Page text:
Double chocolate oatmeal cookies

For me, a surefire way to make an already good recipe involving chocolate even better is to add more chocolate!  So here we are with some chocolate chocolate-chip oatmeal cookies.  
When in doubt, I make cookies.  It's baking therapy - the simple act of whipping up a batch of chocolate-chip cookies always soothes me and makes me feel useful.  Then you realize you also have the bonus of fresh homemade cookies to share with your family and to tuck away into your cookie jar for times when someone needs a treat!
Chocolate-chip cookies and oatmeal chocolate-chip cookies are ones I make often because it's something no one ever gets tired of.  In fact, they're things we eat and often feel caught off-guard by in how good they are...they make us remember how nice and satisfying a simple cookie can be.  So I embrace all my cookie-making and eating moments.  This time, I jumped on the chance to try a batch of double chocolate oatmeal cookies. 
They're dark, soft, chewy, sweet and's hard not to love them so basically, I heartily recommend making a batch, soon!

Chocolate mint bars

One thing leads to another...after making revel bars, I thought I'd make another bar dessert that I've had on my list for a long time: chocolate mint bars.  Since St. Patrick's Day is coming up, a touch of green seems appropriate right now.  Clearly, I embrace all kinds of excuses to make treats!
I had my son in mind for these because he is a big fan of the chocolate + mint combination. These 3-layer treats feature a base layer of chocolate cake/brownie, followed by a cooling and sweet layer of mint frosting, topped with (my favorite part) a chocolate glaze. 
The chocolate mint bars I made are a result/collaboration between a couple of recipes. I based them off of both recipes from Hershey's (this one as well as this) and one from Cooking Light.  Typically, you'll see chocolate syrup used for the base layer but I found a Hershey's recipe that used cocoa powder instead, which I preferred.  I scaled the recipes down and made a few tweaks here and there.  In the end, I had an 8x8" pan of these minty chocolate bars that I've been meaning to try for ages.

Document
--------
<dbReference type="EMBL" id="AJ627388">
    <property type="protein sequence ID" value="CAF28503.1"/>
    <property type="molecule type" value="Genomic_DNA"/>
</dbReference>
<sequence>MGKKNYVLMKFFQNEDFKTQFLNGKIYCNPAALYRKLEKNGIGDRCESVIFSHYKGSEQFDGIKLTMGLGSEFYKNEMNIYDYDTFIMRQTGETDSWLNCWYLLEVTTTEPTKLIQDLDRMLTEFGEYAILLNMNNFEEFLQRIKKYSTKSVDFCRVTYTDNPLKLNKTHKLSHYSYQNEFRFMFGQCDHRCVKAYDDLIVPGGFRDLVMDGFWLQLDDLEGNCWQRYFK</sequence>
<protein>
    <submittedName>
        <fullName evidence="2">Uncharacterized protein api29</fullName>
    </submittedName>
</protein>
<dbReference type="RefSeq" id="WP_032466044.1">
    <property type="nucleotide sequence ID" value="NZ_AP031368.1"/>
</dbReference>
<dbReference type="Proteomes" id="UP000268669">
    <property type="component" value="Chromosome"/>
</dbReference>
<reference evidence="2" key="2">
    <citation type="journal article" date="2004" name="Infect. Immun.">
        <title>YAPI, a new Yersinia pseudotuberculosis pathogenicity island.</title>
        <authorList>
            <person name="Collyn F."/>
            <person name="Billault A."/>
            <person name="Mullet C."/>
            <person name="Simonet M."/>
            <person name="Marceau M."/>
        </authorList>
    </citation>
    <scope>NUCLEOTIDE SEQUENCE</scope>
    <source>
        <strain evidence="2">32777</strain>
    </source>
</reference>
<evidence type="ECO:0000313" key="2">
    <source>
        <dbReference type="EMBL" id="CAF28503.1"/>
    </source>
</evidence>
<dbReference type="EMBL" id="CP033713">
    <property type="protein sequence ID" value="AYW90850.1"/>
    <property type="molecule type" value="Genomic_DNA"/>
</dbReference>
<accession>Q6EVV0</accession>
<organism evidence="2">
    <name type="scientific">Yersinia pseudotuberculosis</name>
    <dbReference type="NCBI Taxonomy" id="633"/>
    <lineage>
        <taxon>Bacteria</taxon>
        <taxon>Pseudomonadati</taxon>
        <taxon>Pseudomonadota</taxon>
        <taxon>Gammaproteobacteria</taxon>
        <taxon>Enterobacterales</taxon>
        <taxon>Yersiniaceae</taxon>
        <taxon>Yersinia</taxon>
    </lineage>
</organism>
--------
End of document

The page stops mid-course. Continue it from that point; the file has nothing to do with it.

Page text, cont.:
It's clearly all about the layers, which marry together so well.  Bite into it and the first thing that hits me, and what lingers, is that creamy chocolate glaze on top...that's my favorite part.  And the minty flavor is always refreshing and works so well with chocolate.  It's a time honored classic for obvious reasons.  So call it frosted mint brownies or mint chocolate cake you can eat with your hands...either way, it's a tasty little treat!

Grits in the morning...breakfast/brunch inspiration

You know how much I love a good weekend breakfast or brunch (a lot!).  I look forward to filling the dining room table with food and sitting down for a leisurely meal with my husband and son.  The little man finishes and usually takes off after a while but my husband and I linger at the table for a long while just chatting and enjoying a few cups of coffee.
Above all else, I like eating and being at home these days.  But I also make it a point to go out once in a while (especially on Sundays for brunch) and take advantage of some of the amazing restaurants available to us, as we live so close to NYC.  I try to mix things up and in our latest outing a few weeks ago, we went to Amy Ruth's in Harlem. It's known for soul food and, specifically, the fried chicken and waffles.  We'd been there many years ago but thought it would be a nice change to head there again.
We had a good breakfast at Amy Ruth's and our favorite dish turned out to be the smothered fried chicken, served with white corn grits and eggs.  I realized I'd never cooked grits despite how much I love similar things like porridge and oatmeal.  So I was inspired by that breakfast outing to cook grits for breakfast back home!  I love when inspiration strikes.